Cedar mulch has a bit of a reputation as being one the best garden and landscape mulches out there.
But does it live up to the hype?
Cedar mulch comes from the bark or inner wood (heartwood) of various species of cedar trees. It contains powerful resins and phenols that deter insects, have an aromatic smell and resist decay. But these qualities can be either pros or cons depending on the situation.
In this article, we’ll look at cedar trees and the unique properties they have to offer. We’ll also cover cedar mulch pros and cons in various applications.
Finally, we’ll give you some tips on how to make sure the cedar mulch you purchase is the real thing.
Let’s jump in!
What Is Cedar Mulch?
Cedar is a conifer, or evergreen, tree species that is native to many parts of the world.
Prized for its durability, scent and color, cedar is a popular material for shingles, fencing, decorative projects and many other uses.
Cedar mulch is made from the bark of cedar trees, and it’s available in chipped or shredded form. Chips tend to be heavier and form a denser mulch layer. Shredded cedar is much lighter and provides better airflow.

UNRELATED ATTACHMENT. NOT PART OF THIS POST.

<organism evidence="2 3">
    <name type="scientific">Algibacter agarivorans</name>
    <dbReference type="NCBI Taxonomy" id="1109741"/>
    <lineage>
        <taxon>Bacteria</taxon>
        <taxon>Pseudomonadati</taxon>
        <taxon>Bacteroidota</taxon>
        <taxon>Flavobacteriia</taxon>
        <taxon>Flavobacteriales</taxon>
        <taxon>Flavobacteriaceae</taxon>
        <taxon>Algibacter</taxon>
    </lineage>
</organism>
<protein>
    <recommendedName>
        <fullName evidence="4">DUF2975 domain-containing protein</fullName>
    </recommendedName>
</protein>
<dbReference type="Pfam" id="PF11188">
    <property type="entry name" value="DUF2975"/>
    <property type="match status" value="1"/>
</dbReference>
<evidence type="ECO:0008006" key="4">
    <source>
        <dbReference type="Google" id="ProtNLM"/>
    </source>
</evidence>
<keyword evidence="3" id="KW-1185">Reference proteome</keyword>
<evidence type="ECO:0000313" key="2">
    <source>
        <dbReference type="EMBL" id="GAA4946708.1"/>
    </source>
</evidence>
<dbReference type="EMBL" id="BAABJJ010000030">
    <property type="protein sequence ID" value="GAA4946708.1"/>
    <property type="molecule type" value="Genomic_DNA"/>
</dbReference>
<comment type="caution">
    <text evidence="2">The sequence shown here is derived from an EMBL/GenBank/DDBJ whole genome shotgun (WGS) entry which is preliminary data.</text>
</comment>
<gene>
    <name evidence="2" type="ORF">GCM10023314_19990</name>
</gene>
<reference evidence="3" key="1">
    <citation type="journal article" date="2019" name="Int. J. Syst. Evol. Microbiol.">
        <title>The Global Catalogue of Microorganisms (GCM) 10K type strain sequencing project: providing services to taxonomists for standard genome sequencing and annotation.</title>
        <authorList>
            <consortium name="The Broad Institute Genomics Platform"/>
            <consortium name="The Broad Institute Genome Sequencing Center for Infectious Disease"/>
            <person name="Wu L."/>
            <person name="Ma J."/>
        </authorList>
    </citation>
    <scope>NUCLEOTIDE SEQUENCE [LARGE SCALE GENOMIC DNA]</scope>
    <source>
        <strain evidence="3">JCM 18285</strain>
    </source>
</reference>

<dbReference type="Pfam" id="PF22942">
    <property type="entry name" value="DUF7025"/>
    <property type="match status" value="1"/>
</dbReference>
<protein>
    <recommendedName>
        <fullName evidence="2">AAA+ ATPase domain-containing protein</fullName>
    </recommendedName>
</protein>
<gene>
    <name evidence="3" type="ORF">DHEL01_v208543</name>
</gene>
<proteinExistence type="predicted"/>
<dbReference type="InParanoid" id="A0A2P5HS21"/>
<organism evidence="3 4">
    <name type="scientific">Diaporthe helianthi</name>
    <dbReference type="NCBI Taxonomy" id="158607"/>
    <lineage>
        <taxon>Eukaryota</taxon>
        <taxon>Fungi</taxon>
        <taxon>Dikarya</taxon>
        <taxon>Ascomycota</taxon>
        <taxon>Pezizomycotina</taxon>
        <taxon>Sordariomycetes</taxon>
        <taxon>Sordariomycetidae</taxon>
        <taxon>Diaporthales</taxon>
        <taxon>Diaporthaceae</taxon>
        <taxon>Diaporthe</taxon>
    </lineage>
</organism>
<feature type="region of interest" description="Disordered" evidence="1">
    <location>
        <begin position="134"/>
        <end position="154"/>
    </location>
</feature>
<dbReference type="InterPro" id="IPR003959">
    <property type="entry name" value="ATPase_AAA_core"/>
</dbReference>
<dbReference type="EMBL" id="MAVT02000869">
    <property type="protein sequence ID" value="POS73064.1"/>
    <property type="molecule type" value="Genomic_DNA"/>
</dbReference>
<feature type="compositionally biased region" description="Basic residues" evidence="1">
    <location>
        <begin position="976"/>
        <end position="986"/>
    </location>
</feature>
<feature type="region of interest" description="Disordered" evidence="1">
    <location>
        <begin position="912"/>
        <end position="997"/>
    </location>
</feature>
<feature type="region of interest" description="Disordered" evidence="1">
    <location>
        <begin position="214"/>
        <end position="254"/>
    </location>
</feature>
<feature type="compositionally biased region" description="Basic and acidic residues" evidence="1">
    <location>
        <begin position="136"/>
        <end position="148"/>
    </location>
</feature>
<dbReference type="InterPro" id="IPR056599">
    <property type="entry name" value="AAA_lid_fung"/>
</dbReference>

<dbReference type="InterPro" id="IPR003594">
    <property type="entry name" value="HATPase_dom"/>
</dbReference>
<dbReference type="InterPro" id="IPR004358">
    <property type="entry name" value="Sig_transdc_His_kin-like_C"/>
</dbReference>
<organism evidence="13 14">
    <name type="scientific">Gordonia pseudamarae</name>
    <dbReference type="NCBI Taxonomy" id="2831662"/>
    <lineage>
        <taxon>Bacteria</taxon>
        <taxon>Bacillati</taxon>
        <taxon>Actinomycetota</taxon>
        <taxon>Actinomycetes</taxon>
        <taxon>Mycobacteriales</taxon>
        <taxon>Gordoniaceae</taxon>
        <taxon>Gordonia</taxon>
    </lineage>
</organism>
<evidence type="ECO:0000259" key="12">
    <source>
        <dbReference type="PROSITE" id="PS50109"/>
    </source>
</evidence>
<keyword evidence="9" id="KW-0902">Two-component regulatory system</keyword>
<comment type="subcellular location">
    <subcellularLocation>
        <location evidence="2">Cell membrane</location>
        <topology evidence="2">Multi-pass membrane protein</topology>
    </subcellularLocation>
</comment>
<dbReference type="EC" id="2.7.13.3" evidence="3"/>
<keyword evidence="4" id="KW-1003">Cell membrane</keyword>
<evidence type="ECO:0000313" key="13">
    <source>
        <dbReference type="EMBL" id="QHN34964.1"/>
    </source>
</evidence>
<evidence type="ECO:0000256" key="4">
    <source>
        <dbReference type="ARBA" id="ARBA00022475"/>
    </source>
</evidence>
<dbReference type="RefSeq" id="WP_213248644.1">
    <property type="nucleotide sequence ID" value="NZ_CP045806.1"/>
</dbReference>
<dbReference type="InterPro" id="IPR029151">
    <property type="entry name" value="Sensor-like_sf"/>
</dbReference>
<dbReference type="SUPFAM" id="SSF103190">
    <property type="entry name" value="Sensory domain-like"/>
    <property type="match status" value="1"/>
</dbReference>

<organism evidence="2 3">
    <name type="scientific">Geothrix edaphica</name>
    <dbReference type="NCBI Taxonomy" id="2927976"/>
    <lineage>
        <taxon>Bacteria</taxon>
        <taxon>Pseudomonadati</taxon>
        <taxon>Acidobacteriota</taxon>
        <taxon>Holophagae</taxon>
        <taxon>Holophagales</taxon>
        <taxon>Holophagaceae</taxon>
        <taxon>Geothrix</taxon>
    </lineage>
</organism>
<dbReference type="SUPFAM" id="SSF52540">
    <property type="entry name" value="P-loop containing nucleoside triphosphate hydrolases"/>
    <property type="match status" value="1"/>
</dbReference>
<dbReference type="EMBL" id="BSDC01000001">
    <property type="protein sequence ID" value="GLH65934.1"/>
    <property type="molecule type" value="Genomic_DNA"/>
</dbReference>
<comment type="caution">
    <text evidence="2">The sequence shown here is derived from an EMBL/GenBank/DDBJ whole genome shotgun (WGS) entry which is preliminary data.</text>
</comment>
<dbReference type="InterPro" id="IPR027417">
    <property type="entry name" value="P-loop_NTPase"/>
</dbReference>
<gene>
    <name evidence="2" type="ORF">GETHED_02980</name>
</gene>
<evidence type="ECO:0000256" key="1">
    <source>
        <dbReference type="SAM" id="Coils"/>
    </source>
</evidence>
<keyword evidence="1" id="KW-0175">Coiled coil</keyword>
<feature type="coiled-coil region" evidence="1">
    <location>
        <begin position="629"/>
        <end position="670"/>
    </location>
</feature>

Properties Of Cedar
What is the primary factor that makes cedar wood so unique? The answer lies in cedar’s specialized chemical composition.
This chemical element is a true powerhouse that provides numerous benefits.
Besides protecting the wood from decay, thujaplicin also gives cedar its distinctive scent.
Among all the members of the cedar family, the western red variety typically has the highest thujaplicin concentration.
If it’s available in your area, springing for western red cedar mulch, also known as red cedar mulch, is probably a good idea.
Plicatic acid is another protective element that slows the decay process.
Thujaplicin usually gets the credit as cedar’s main defense against decay, but studies show that plicatic acid appears to be more powerful.
Unfortunately, plicatic acid is also responsible for cedar’s tendency to irritate allergies in some people.
My husband experienced this firsthand a couple of years ago when he built a raised garden bed out of cedar. He’s already prone to allergies, and he was sneezing and wiping his watering eyes for the rest of the day.
On the other hand, I rarely have any issues with allergies, and the cedar shavings didn’t bother me at all.
Benefits Of Cedar Mulch
So cedar contains some pretty impressive chemical compounds, but do they make a difference in your garden?